Today what we sell and most of what is sold elsewhere as a fetish is actually a rock carving, but it is very common to refer to them as fetishes, so we describe these wonderful stone animals as fetish carvings.

When one believes that a spirit resides in an inanimate object, that is called animism. When an inanimate object, such as a carving reminds one of the spirit of a being, that is a different matter. The difference between the two words is primarily a matter of belief. But in respect to the Zuni tradition, these carvings are not fetishes. However choosing one of these carvings is a very personal matter. If a carving speaks to you and makes you feel a certain way when you look at it, perhaps it is what you have been looking for to put on your desk or carry in your pocket. Similarly, if you are on a walk and you happen upon a stone that is already shaped like a buffalo and you pick it up and make it yours, that is powerful.

According to Zuni traditions, animals are divided up into 3 categories:

1. Game animals are those the furnish flesh to man. Today these animals are often referred to as prey animals because they are the prey of meat-eating predators. This would include deer, elk and rabbit, to name a few.

2. Water animals are those associated sacredly with water, not necessarily just animals who live in the water. This would include the dolphin, frog and the turtle.

3. Prey beings are those animals who hunt other animals to eat. Today these animals are often referred to as predators who prey upon game animals. This would include bear, wolf, and mountain lion.

Traditional carvings, sometimes referred to as “reservation fetishes”, tend to be of the “old style” with few details and are most commonly Prey Beings. Old style carvings are basically rectangular pieces of stone that have been shaped into animal forms. Often it is difficult to differentiate between a bear and wolf, for example, or a wolf and a mountain lion. They all look similar, kind of hunkered to the ground. The old style carvings make one think that the Native American artist saw an animal in a stone and just coaxed it out with a few simple lines. These are often referred to as “concretion fetishes”, stones that require very little carving to bring out or release the animal in the stone.

For hundreds of years, other tribes procured fetishes from the Zuni. While it is not customary for a Zuni to carve domestic animals, such as horses, sheep, cattle and goats, for personal use, they do so for Navajo herdsmen to protect their animals. That is why it is possible to purchase a wide variety of Zuni horse carvings today.

 

 

 

 

 

 

 

 

 

Modern Native American stone carvings can be quite ornate and detailed and very beautiful. They often have much intricate work and various types of inlay. Also, the posture of the animal might be different from that of traditional carving. Modern carvers might depict an animal running, rearing, sitting or standing up on its hind legs. Some carvers give a bear a fish to eat, so the carving becomes a miniature sculpture with a story.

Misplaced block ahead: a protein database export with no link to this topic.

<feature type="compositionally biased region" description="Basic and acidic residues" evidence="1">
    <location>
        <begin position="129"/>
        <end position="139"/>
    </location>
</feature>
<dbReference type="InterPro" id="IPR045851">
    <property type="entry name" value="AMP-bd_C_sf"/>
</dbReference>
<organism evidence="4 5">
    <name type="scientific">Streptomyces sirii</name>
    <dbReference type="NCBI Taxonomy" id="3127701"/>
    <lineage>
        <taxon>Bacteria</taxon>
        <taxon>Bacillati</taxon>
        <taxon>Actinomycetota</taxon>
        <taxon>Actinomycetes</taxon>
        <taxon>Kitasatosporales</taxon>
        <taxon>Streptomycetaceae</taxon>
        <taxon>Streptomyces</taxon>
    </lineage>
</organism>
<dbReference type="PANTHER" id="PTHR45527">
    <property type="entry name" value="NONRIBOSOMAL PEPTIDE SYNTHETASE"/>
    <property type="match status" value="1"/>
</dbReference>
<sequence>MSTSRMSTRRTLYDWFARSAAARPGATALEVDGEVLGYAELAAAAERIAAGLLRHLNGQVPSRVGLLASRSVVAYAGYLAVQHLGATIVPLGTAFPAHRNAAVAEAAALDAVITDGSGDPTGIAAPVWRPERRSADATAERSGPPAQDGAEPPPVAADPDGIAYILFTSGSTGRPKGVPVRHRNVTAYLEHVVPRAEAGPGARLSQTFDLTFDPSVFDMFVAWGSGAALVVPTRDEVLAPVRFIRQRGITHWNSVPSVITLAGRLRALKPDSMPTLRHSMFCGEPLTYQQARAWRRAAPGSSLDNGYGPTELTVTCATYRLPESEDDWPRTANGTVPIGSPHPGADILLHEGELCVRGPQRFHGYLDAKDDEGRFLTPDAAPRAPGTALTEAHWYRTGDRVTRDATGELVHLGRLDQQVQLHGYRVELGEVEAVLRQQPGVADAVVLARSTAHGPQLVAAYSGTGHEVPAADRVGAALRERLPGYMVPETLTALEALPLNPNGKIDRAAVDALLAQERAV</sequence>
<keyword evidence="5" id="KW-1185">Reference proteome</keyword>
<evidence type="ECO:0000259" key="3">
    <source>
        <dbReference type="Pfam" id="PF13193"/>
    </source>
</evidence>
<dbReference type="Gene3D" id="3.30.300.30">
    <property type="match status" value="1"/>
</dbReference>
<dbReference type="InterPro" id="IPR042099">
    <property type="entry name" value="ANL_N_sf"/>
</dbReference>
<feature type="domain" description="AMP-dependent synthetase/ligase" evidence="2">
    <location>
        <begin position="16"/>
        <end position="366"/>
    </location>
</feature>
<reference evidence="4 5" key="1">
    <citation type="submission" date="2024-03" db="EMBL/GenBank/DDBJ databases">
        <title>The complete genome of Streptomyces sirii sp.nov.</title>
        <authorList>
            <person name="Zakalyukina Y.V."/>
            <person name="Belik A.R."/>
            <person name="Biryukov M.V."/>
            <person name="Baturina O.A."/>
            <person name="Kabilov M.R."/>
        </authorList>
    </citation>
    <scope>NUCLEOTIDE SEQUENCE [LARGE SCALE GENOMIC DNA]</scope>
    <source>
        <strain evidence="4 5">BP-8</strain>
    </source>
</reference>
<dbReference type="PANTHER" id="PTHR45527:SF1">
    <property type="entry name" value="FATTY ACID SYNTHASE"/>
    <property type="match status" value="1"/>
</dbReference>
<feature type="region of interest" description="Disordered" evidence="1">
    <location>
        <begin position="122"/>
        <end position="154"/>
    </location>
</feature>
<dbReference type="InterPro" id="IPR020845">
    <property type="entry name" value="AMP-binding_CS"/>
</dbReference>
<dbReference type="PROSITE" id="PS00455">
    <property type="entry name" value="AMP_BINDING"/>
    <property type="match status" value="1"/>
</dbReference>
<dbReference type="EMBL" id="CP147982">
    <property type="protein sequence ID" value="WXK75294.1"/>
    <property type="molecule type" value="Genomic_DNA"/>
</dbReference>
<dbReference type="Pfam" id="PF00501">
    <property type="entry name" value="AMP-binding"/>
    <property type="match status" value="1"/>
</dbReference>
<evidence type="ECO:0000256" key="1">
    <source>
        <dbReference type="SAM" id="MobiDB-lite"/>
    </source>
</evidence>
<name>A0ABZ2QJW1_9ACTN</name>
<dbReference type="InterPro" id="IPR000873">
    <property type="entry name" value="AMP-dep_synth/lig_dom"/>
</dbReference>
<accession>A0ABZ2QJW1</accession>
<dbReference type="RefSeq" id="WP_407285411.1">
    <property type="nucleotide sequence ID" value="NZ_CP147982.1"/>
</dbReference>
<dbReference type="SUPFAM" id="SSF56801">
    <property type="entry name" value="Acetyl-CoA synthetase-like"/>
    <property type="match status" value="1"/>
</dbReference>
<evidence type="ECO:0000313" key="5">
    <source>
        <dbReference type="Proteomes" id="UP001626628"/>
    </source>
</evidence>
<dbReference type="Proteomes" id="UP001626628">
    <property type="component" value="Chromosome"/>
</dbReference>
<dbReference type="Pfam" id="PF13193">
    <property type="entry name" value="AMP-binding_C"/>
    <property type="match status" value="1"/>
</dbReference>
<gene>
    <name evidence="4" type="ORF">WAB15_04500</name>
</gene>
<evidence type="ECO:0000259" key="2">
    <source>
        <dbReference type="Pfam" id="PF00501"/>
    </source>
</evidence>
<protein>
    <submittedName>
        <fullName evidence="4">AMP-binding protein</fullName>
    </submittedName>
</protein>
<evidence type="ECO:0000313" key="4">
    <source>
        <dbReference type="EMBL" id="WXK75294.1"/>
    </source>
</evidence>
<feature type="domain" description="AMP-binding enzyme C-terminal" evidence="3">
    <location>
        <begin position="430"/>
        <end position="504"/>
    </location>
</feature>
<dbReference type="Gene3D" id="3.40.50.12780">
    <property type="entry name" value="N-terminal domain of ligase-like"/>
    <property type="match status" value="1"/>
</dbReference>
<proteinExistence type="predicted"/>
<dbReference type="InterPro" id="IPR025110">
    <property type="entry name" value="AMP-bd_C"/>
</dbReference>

Native American Materials – Abalone and Mother of Pearl

Native American Materials:

Abalone and Mother of Pearl

©  2010 Horsekeeping © Copyright Information

Some Mother of Pearl can be from Abalone but not all Abalone is Mother of Pearl.

An abalone is a mollusk whose shell is irridescent on the inside. The shells are used whole as smudge bowls.

Abalone Shell for Native American Smudge Bowl

Abalone Shell for Native American Smudge Bowl

Portions of the shells are used as buttons and decorations on medicine bags.

Abalone shell disc used on Apache Medicine Bag

Abalone shell disc used on Apache Medicine Bag

The ABALONE represents solace, the greatness of the oceans, a life of beauty, gentleness, caring, comfort, peacefulness, and delight. Abalone shell discs are an age old object that has been traded tribally for centuries. It is a symbol of power and protection and symbolizes ancient travels.

Mother of Pearl (MOP), also called nacre, is the inner layer of some shells. It is made by when the mollusk (the organism inhabiting the shell) makes crystals – this is an oversimplification, but think of it like an oyster making pearls – very similar.

MOP is a blend of minerals that are secreted by oysters, abalone, and other mollusks and deposited inside their shells, coating and protecting their bodies from parasites and foreign objects.

Mother-of-Pearl is said to stimulate intuition, sensitivity, imagination, and adaptability and help with clarity in decision making. Mother of Pearl stirs and awakens the primordial memory of your origin in the infinite ocean of divine love and stirs this memory in every cell of your physical body thereby producing an overall calming effect as it gently stirs the life energy of your cells. Like waves lapping the shore, this stirring is steady, relaxing, and rhythmical.

Mother of Pearl Turtle Fetish by Zuni Cheryl Beyuka

Mother of Pearl Turtle Fetish by Zuni Cheryl Beyuka

Mother of Pearl has a beautiful glow and can range from a pearly white, clear or with some striation, to iridescent multicolored blues, greens, golds, pinks, whites, and purples.

Vintage Native American Pawn Mother of Pearl Ring

Vintage Native American Pawn Mother of Pearl Ring

So…some Mother of Pearl can come from Abalone but it can also be from a variety of other fresh-water and salt-water mollusks including the pearl oyster.

Mother of Pearl Zuni Inlay Sunface by Abel Soseeah

Mother of Pearl Zuni Inlay Sunface by Abel Soseeah

See Wikipedia for more information on Abalone and Mother of Pearl